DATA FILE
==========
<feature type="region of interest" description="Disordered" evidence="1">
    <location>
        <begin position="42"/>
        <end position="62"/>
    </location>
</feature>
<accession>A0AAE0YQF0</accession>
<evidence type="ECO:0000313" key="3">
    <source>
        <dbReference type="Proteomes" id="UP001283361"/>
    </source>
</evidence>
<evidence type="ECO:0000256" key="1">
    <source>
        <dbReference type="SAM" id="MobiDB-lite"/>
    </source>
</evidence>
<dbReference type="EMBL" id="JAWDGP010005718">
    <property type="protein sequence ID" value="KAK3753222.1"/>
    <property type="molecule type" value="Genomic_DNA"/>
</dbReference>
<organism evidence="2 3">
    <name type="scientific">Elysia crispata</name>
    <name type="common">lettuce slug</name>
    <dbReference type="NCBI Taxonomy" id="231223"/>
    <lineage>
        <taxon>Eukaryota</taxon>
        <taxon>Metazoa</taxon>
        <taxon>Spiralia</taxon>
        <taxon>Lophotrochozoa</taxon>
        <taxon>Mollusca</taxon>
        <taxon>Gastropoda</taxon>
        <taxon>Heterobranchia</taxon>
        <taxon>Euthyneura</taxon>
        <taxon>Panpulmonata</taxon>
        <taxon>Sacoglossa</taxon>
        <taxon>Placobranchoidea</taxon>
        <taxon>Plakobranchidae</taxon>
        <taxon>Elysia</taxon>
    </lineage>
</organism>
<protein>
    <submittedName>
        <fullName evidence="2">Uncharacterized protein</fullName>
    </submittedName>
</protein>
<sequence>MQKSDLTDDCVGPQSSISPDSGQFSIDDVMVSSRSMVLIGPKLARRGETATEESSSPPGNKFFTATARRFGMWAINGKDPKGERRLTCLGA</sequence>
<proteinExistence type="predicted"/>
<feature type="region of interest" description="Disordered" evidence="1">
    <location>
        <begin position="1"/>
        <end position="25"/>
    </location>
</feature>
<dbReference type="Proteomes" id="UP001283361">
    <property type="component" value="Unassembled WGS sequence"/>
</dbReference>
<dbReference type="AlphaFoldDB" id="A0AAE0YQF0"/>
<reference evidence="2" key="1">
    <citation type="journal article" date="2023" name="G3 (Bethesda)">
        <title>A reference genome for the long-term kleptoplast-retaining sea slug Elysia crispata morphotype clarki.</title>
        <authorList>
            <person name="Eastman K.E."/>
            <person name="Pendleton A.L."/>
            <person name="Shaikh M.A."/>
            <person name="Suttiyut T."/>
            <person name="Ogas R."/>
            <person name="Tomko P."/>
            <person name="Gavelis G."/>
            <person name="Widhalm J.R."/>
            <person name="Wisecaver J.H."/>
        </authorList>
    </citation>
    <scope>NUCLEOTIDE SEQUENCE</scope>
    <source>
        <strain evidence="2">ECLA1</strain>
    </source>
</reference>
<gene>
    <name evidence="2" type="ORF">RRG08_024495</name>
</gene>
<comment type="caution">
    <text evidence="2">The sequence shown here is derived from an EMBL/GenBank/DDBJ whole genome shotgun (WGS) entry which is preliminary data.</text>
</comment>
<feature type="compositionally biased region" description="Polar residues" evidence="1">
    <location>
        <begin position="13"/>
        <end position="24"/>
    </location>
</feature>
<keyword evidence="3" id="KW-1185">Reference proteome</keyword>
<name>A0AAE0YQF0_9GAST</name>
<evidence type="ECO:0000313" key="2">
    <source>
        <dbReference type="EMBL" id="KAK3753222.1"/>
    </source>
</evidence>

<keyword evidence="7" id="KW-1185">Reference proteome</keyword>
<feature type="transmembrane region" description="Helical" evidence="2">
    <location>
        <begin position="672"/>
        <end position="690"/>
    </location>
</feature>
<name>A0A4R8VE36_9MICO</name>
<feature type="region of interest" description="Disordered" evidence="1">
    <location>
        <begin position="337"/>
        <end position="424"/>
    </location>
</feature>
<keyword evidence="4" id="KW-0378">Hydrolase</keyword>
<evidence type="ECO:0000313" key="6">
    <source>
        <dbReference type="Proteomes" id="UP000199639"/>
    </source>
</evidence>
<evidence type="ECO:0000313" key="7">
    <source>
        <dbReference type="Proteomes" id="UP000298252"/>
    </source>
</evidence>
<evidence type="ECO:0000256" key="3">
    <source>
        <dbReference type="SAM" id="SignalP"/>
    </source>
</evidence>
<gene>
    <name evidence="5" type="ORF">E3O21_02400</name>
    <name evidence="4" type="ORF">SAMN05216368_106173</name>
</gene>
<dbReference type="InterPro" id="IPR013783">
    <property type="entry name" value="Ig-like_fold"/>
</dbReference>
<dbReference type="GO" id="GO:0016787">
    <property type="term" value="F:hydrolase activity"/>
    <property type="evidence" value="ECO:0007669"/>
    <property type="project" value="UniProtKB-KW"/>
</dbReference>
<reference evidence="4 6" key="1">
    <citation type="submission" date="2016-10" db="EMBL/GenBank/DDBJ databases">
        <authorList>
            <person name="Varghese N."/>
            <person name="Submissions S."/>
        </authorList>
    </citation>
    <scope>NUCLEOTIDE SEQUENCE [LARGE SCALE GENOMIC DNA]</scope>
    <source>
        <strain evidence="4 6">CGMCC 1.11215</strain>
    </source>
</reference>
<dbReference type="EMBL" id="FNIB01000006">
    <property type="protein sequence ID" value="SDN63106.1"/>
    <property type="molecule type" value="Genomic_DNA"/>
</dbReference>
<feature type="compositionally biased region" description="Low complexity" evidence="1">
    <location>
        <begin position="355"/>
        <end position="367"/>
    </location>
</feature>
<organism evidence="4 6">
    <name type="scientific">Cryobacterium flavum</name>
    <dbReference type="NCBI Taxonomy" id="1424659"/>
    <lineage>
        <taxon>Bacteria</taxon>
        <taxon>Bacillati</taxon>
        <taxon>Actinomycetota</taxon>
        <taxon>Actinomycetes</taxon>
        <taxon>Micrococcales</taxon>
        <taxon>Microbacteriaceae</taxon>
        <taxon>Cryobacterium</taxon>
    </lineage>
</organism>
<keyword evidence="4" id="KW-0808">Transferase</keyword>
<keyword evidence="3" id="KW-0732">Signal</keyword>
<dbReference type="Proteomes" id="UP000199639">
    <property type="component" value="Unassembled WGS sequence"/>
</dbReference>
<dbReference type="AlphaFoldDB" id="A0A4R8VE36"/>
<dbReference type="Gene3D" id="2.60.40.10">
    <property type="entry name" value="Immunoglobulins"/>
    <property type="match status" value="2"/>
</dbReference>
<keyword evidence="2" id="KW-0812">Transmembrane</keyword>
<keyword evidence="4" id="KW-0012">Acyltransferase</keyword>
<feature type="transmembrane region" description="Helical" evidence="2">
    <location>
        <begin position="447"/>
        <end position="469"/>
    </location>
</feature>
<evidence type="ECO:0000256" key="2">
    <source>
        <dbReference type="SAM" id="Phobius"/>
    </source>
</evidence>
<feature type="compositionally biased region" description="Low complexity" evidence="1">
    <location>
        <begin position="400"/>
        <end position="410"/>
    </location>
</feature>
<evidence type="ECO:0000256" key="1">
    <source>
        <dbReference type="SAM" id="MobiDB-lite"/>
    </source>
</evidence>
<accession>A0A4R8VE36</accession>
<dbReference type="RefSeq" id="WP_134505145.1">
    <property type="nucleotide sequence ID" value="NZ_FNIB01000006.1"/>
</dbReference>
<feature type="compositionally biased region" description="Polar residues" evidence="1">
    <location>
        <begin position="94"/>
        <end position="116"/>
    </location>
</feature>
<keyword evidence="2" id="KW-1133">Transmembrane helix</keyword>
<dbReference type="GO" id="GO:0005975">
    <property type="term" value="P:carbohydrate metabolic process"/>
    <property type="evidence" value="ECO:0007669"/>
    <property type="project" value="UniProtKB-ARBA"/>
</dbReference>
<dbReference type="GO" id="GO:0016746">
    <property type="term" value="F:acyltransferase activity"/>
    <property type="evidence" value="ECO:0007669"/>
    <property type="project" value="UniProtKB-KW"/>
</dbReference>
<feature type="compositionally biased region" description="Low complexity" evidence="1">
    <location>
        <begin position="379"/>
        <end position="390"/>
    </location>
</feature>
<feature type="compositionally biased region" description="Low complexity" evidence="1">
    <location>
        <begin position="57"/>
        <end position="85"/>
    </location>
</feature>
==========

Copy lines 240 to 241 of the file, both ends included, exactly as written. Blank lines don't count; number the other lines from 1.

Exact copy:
    </location>
</feature>